This blog first appeared on Changeboard on 4th September 2012
Why do your employees suddenly lose trust when you’re going through organisational changes? They’ve watched time and time again as you go through the same old redundancy process, following the letter of the law, accommodating personal circumstances when possible, and treating people well in difficult times.
But when their time comes, there are inevitable feelings of cynicism, doubt and suspicion. Suddenly they want detailed explanations of every minor point in writing, and they want to know the comparison of what you said and what the law says.
Accommodating an employee’s changing priorities
I’ve been on both sides of the table. As a manager, I’ve been frustrated when people suddenly lose faith in me. But I’ve also been through it – I became that suspicious cynic, and going through it gave me some insight. It enabled me to figure out what I would want to do differently as a manager or HR support.
The whole reason that you and your employees are in this boat is probably because things are changing. You need new skills. You have to cut cost. You’re moving the work somewhere else. By its very nature that means that things just won’t be the same. And yet you expect your employees to trust that the way you handle it will be the right way and the best for everyone. Why should they have that faith in you?
The employee has most likely spent their career with you in a mutually beneficial relationship. They’ve enjoyed the financial benefits of work, but they’ve probably had some personal satisfaction delivering for you. Now they don’t have to consider the latter. They have to focus on themselves and on finding a way through uncertainty by taking significant next steps and planning financially. And to do this planning, they will feel a need for every bit of information they can find.
Empathy goes a long way
So how can we help? First of all, don’t be surprised by it. When you’re challenged on how things will be managed, don’t consider this to be picky, disrespectful, irrelevant or unnecessary. The truth is that in times of uncertainty, many people need all the small things buttoned down. Because your company is changing significantly, there will be suspicion that ‘other things’ might change – your approach to how you manage people, for example.
You may have always been fair – even generous. The disruption that change brings means that nothing is guaranteed. People will want clarity, and they will probably want that in writing. So give it to them.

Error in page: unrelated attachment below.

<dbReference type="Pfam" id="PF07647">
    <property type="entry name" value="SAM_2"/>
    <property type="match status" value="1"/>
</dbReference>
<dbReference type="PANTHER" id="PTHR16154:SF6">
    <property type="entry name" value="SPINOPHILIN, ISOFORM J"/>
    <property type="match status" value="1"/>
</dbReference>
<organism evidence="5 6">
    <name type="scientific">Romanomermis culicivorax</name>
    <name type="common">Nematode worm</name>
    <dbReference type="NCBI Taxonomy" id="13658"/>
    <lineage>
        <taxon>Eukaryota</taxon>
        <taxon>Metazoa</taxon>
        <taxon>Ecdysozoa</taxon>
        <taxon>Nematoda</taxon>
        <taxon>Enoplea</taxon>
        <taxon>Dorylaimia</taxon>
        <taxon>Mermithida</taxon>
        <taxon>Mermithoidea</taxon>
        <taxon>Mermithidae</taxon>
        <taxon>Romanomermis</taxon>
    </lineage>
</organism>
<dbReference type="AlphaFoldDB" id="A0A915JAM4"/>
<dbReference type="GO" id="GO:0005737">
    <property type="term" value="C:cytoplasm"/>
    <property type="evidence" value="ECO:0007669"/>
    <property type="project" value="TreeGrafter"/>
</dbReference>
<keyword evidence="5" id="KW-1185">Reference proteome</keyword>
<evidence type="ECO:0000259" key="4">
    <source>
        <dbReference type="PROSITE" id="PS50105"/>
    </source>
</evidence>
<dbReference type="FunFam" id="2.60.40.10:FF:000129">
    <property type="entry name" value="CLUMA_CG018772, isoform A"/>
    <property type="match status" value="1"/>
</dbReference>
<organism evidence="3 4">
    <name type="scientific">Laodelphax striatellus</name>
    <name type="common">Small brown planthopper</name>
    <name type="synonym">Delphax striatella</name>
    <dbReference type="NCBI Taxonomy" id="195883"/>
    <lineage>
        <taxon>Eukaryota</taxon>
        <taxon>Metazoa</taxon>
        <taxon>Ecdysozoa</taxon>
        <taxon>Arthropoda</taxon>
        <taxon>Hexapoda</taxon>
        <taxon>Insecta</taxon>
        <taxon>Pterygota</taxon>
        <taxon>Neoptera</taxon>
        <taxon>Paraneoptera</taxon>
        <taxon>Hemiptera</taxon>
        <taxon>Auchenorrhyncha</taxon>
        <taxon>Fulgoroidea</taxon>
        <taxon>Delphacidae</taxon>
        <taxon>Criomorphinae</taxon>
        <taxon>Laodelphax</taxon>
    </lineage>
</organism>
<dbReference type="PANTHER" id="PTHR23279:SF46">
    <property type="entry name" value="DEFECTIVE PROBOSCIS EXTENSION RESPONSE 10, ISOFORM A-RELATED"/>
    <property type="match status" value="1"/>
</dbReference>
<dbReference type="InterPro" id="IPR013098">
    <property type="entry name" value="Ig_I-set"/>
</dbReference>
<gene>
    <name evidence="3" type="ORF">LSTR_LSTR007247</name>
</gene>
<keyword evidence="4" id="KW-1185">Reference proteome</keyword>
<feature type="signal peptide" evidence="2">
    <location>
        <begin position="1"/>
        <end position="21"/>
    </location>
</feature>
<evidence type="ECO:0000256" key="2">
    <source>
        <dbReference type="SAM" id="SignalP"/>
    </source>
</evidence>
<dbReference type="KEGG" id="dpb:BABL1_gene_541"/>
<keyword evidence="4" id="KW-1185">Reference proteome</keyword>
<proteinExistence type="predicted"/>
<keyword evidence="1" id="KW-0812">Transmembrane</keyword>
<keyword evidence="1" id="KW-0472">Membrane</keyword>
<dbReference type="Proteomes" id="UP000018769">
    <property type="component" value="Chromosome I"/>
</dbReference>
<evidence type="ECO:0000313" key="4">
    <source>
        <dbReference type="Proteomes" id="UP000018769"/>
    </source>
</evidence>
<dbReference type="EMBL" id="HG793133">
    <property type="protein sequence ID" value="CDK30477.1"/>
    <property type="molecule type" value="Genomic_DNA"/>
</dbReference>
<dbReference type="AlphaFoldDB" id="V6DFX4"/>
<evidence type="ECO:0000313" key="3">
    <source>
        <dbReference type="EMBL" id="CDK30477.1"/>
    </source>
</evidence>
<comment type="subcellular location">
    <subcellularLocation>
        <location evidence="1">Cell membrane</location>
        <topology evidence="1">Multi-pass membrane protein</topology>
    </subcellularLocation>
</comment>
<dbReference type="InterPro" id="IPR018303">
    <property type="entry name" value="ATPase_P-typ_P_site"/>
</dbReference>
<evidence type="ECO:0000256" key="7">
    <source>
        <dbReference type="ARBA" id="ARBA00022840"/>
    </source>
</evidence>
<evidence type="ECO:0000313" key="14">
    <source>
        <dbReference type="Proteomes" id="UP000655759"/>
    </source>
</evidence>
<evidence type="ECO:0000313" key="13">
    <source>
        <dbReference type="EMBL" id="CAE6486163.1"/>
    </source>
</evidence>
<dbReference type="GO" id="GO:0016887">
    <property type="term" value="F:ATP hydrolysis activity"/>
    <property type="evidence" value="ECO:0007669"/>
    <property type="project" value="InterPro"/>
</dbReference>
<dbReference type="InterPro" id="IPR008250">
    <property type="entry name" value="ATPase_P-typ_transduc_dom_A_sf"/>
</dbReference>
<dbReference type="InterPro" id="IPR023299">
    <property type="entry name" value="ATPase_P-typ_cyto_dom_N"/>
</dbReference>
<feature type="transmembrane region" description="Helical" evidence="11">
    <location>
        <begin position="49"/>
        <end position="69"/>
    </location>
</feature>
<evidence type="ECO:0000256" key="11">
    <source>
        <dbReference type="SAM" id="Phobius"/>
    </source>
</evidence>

As managers and employers, a little bit of empathy goes a long way. Putting yourself in the shoes of the ‘at risk’ employee can really help you to prepare for managing the redundancy process. Telling them you have too much work to respond to their individual needs is just poor management and people skills. Referring them from one team to another is just frustrating. Prepare for it early, and have as much information as you can. Make time to to identify, address and respond to their questions.
The HR department with a fixed service-level agreement (SLA) is no good in this scenario. People need answers, and while a 3-day turnaround may seem quick to you, it’s a lifetime to those who are making decisions based on that information. The information they seek may not seem significant, but it could be to them.
Addressing the softer issues in the redundancy process
Find ways to adapt your processes. Can you change priorities? Can you dedicate a resource? Can you set up a surgery or a hotline? Can you put all the resources you have managing the processes into one control centre? Frequent interaction will help the processes. Allowing affected employees access to the people with the answers is an important part of their own process.
The important thing here is to remember the people part of people management. When your decisions have an impact on people’s lives, you need to be well-prepared. Take the time to lift your eyes from the paper that your plan is written on, and consider how to address some of the softer issues that will come.
Don’t be surprised. Be prepared.